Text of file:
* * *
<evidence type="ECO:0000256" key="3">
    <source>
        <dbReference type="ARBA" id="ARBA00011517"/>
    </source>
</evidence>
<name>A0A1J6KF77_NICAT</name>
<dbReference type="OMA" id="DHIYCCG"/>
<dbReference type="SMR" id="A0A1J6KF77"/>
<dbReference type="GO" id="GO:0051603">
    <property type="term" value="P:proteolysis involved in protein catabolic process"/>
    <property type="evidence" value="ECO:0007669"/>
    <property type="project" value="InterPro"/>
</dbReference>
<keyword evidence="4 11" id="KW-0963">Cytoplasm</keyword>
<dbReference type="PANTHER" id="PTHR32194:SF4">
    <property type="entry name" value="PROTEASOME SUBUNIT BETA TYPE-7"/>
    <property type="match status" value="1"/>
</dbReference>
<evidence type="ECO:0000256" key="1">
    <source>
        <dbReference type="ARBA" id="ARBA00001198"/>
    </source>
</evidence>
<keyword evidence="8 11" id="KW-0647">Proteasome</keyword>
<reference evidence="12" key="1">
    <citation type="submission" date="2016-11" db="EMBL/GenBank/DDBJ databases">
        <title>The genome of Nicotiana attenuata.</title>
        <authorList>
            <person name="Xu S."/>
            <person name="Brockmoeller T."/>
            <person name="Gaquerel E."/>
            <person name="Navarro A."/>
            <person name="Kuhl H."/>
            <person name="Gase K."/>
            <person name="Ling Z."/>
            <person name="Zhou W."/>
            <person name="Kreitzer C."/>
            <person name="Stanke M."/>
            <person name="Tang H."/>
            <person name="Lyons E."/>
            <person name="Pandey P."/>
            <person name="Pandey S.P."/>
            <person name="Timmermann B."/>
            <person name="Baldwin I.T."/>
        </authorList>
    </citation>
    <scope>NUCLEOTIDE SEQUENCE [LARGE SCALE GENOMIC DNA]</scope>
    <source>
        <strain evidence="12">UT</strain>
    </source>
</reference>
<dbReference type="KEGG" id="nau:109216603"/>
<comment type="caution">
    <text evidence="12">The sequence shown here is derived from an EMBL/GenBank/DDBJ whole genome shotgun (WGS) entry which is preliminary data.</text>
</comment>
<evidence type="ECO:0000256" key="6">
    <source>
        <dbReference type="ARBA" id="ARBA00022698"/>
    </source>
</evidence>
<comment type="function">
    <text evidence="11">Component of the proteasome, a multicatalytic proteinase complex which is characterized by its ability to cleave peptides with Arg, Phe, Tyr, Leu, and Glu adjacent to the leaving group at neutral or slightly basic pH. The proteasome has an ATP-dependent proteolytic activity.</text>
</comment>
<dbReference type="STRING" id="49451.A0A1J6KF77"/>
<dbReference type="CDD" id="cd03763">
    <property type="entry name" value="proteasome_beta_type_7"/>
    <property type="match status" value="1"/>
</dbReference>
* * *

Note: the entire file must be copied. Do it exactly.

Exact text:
<evidence type="ECO:0000256" key="3">
    <source>
        <dbReference type="ARBA" id="ARBA00011517"/>
    </source>
</evidence>
<name>A0A1J6KF77_NICAT</name>
<dbReference type="OMA" id="DHIYCCG"/>
<dbReference type="SMR" id="A0A1J6KF77"/>
<dbReference type="GO" id="GO:0051603">
    <property type="term" value="P:proteolysis involved in protein catabolic process"/>
    <property type="evidence" value="ECO:0007669"/>
    <property type="project" value="InterPro"/>
</dbReference>
<keyword evidence="4 11" id="KW-0963">Cytoplasm</keyword>
<dbReference type="PANTHER" id="PTHR32194:SF4">
    <property type="entry name" value="PROTEASOME SUBUNIT BETA TYPE-7"/>
    <property type="match status" value="1"/>
</dbReference>
<evidence type="ECO:0000256" key="1">
    <source>
        <dbReference type="ARBA" id="ARBA00001198"/>
    </source>
</evidence>
<keyword evidence="8 11" id="KW-0647">Proteasome</keyword>
<reference evidence="12" key="1">
    <citation type="submission" date="2016-11" db="EMBL/GenBank/DDBJ databases">
        <title>The genome of Nicotiana attenuata.</title>
        <authorList>
            <person name="Xu S."/>
            <person name="Brockmoeller T."/>
            <person name="Gaquerel E."/>
            <person name="Navarro A."/>
            <person name="Kuhl H."/>
            <person name="Gase K."/>
            <person name="Ling Z."/>
            <person name="Zhou W."/>
            <person name="Kreitzer C."/>
            <person name="Stanke M."/>
            <person name="Tang H."/>
            <person name="Lyons E."/>
            <person name="Pandey P."/>
            <person name="Pandey S.P."/>
            <person name="Timmermann B."/>
            <person name="Baldwin I.T."/>
        </authorList>
    </citation>
    <scope>NUCLEOTIDE SEQUENCE [LARGE SCALE GENOMIC DNA]</scope>
    <source>
        <strain evidence="12">UT</strain>
    </source>
</reference>
<dbReference type="KEGG" id="nau:109216603"/>
<comment type="caution">
    <text evidence="12">The sequence shown here is derived from an EMBL/GenBank/DDBJ whole genome shotgun (WGS) entry which is preliminary data.</text>
</comment>
<evidence type="ECO:0000256" key="6">
    <source>
        <dbReference type="ARBA" id="ARBA00022698"/>
    </source>
</evidence>
<comment type="function">
    <text evidence="11">Component of the proteasome, a multicatalytic proteinase complex which is characterized by its ability to cleave peptides with Arg, Phe, Tyr, Leu, and Glu adjacent to the leaving group at neutral or slightly basic pH. The proteasome has an ATP-dependent proteolytic activity.</text>
</comment>
<dbReference type="STRING" id="49451.A0A1J6KF77"/>
<dbReference type="CDD" id="cd03763">
    <property type="entry name" value="proteasome_beta_type_7"/>
    <property type="match status" value="1"/>
</dbReference>